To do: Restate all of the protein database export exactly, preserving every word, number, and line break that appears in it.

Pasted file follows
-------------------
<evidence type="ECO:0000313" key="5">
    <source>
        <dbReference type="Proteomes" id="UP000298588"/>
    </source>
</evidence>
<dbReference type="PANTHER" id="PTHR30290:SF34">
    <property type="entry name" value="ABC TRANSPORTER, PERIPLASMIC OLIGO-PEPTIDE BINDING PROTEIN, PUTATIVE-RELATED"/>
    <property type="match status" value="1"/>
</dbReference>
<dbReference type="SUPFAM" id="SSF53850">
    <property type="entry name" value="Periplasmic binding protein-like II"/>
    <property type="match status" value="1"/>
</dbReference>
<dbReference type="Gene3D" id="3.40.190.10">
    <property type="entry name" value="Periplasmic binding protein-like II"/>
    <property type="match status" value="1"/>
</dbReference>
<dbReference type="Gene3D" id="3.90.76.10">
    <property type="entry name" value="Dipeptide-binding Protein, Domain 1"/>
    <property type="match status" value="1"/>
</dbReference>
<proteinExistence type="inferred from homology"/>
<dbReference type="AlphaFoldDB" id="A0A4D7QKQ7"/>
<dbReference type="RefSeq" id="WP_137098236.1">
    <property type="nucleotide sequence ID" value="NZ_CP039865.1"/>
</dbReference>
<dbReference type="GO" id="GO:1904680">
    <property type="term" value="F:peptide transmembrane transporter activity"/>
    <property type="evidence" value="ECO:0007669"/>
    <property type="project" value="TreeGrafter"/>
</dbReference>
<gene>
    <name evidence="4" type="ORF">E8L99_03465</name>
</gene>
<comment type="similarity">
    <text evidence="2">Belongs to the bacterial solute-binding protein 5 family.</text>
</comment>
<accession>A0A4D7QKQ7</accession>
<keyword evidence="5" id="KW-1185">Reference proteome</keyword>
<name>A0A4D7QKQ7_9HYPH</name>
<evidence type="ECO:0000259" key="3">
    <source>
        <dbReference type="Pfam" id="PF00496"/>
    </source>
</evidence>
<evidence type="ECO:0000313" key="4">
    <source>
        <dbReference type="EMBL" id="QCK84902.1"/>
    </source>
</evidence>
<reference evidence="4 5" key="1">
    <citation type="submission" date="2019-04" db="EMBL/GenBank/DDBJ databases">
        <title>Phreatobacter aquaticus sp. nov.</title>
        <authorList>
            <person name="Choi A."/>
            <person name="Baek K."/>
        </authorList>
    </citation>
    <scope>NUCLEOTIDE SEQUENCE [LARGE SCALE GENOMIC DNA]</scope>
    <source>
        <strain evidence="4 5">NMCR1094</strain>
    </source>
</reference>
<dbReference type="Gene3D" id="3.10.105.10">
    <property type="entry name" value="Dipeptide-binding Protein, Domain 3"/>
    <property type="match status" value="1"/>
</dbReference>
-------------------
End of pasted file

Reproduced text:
<evidence type="ECO:0000313" key="5">
    <source>
        <dbReference type="Proteomes" id="UP000298588"/>
    </source>
</evidence>
<dbReference type="PANTHER" id="PTHR30290:SF34">
    <property type="entry name" value="ABC TRANSPORTER, PERIPLASMIC OLIGO-PEPTIDE BINDING PROTEIN, PUTATIVE-RELATED"/>
    <property type="match status" value="1"/>
</dbReference>
<dbReference type="SUPFAM" id="SSF53850">
    <property type="entry name" value="Periplasmic binding protein-like II"/>
    <property type="match status" value="1"/>
</dbReference>
<dbReference type="Gene3D" id="3.40.190.10">
    <property type="entry name" value="Periplasmic binding protein-like II"/>
    <property type="match status" value="1"/>
</dbReference>
<dbReference type="Gene3D" id="3.90.76.10">
    <property type="entry name" value="Dipeptide-binding Protein, Domain 1"/>
    <property type="match status" value="1"/>
</dbReference>
<proteinExistence type="inferred from homology"/>
<dbReference type="AlphaFoldDB" id="A0A4D7QKQ7"/>
<dbReference type="RefSeq" id="WP_137098236.1">
    <property type="nucleotide sequence ID" value="NZ_CP039865.1"/>
</dbReference>
<dbReference type="GO" id="GO:1904680">
    <property type="term" value="F:peptide transmembrane transporter activity"/>
    <property type="evidence" value="ECO:0007669"/>
    <property type="project" value="TreeGrafter"/>
</dbReference>
<gene>
    <name evidence="4" type="ORF">E8L99_03465</name>
</gene>
<comment type="similarity">
    <text evidence="2">Belongs to the bacterial solute-binding protein 5 family.</text>
</comment>
<accession>A0A4D7QKQ7</accession>
<keyword evidence="5" id="KW-1185">Reference proteome</keyword>
<name>A0A4D7QKQ7_9HYPH</name>
<evidence type="ECO:0000259" key="3">
    <source>
        <dbReference type="Pfam" id="PF00496"/>
    </source>
</evidence>
<evidence type="ECO:0000313" key="4">
    <source>
        <dbReference type="EMBL" id="QCK84902.1"/>
    </source>
</evidence>
<reference evidence="4 5" key="1">
    <citation type="submission" date="2019-04" db="EMBL/GenBank/DDBJ databases">
        <title>Phreatobacter aquaticus sp. nov.</title>
        <authorList>
            <person name="Choi A."/>
            <person name="Baek K."/>
        </authorList>
    </citation>
    <scope>NUCLEOTIDE SEQUENCE [LARGE SCALE GENOMIC DNA]</scope>
    <source>
        <strain evidence="4 5">NMCR1094</strain>
    </source>
</reference>
<dbReference type="Gene3D" id="3.10.105.10">
    <property type="entry name" value="Dipeptide-binding Protein, Domain 3"/>
    <property type="match status" value="1"/>
</dbReference>